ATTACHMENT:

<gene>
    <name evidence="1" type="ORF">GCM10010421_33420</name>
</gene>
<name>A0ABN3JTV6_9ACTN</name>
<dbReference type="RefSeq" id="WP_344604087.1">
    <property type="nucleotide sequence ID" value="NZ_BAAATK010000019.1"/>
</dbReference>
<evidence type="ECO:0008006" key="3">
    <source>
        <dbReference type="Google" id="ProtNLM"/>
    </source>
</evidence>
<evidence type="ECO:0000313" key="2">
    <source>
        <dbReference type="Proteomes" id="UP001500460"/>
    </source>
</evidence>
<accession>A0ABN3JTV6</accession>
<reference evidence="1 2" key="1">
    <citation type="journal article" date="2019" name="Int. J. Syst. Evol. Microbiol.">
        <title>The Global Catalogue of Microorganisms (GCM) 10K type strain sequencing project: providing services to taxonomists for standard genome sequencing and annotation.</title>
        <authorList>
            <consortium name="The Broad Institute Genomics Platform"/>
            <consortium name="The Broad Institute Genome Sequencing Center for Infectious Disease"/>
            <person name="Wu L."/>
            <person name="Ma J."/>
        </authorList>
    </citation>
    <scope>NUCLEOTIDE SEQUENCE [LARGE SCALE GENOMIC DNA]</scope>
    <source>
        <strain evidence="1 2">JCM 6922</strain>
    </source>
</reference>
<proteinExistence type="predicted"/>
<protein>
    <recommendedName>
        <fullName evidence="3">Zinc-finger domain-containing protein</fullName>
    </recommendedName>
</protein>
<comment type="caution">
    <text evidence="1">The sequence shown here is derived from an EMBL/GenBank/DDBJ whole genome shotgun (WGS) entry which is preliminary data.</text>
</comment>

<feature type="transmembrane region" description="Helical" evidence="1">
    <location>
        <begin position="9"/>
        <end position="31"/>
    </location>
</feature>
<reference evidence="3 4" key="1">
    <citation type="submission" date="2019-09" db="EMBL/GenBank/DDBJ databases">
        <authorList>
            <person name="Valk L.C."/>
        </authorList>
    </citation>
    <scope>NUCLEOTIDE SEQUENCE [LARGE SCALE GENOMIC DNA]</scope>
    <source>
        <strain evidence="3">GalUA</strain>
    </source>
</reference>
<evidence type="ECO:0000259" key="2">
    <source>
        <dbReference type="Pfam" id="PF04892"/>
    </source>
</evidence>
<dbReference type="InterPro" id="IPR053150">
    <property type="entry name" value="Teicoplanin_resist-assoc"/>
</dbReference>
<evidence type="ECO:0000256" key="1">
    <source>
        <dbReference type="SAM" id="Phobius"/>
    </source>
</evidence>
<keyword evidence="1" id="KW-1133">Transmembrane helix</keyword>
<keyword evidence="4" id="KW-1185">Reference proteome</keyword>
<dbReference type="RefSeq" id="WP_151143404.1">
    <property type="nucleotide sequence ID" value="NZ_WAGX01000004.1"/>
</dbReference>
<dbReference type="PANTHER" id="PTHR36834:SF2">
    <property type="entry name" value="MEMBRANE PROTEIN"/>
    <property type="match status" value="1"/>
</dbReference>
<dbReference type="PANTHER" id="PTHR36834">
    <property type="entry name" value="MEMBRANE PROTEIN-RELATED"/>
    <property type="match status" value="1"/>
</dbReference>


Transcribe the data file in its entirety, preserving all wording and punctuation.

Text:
<gene>
    <name evidence="1" type="ORF">GCM10010421_33420</name>
</gene>
<name>A0ABN3JTV6_9ACTN</name>
<dbReference type="RefSeq" id="WP_344604087.1">
    <property type="nucleotide sequence ID" value="NZ_BAAATK010000019.1"/>
</dbReference>
<evidence type="ECO:0008006" key="3">
    <source>
        <dbReference type="Google" id="ProtNLM"/>
    </source>
</evidence>
<evidence type="ECO:0000313" key="2">
    <source>
        <dbReference type="Proteomes" id="UP001500460"/>
    </source>
</evidence>
<accession>A0ABN3JTV6</accession>
<reference evidence="1 2" key="1">
    <citation type="journal article" date="2019" name="Int. J. Syst. Evol. Microbiol.">
        <title>The Global Catalogue of Microorganisms (GCM) 10K type strain sequencing project: providing services to taxonomists for standard genome sequencing and annotation.</title>
        <authorList>
            <consortium name="The Broad Institute Genomics Platform"/>
            <consortium name="The Broad Institute Genome Sequencing Center for Infectious Disease"/>
            <person name="Wu L."/>
            <person name="Ma J."/>
        </authorList>
    </citation>
    <scope>NUCLEOTIDE SEQUENCE [LARGE SCALE GENOMIC DNA]</scope>
    <source>
        <strain evidence="1 2">JCM 6922</strain>
    </source>
</reference>
<proteinExistence type="predicted"/>
<protein>
    <recommendedName>
        <fullName evidence="3">Zinc-finger domain-containing protein</fullName>
    </recommendedName>
</protein>
<comment type="caution">
    <text evidence="1">The sequence shown here is derived from an EMBL/GenBank/DDBJ whole genome shotgun (WGS) entry which is preliminary data.</text>
</comment>

<feature type="transmembrane region" description="Helical" evidence="1">
    <location>
        <begin position="9"/>
        <end position="31"/>
    </location>
</feature>
<reference evidence="3 4" key="1">
    <citation type="submission" date="2019-09" db="EMBL/GenBank/DDBJ databases">
        <authorList>
            <person name="Valk L.C."/>
        </authorList>
    </citation>
    <scope>NUCLEOTIDE SEQUENCE [LARGE SCALE GENOMIC DNA]</scope>
    <source>
        <strain evidence="3">GalUA</strain>
    </source>
</reference>
<evidence type="ECO:0000259" key="2">
    <source>
        <dbReference type="Pfam" id="PF04892"/>
    </source>
</evidence>
<dbReference type="InterPro" id="IPR053150">
    <property type="entry name" value="Teicoplanin_resist-assoc"/>
</dbReference>
<evidence type="ECO:0000256" key="1">
    <source>
        <dbReference type="SAM" id="Phobius"/>
    </source>
</evidence>
<keyword evidence="1" id="KW-1133">Transmembrane helix</keyword>
<keyword evidence="4" id="KW-1185">Reference proteome</keyword>
<dbReference type="RefSeq" id="WP_151143404.1">
    <property type="nucleotide sequence ID" value="NZ_WAGX01000004.1"/>
</dbReference>
<dbReference type="PANTHER" id="PTHR36834:SF2">
    <property type="entry name" value="MEMBRANE PROTEIN"/>
    <property type="match status" value="1"/>
</dbReference>
<dbReference type="PANTHER" id="PTHR36834">
    <property type="entry name" value="MEMBRANE PROTEIN-RELATED"/>
    <property type="match status" value="1"/>
</dbReference>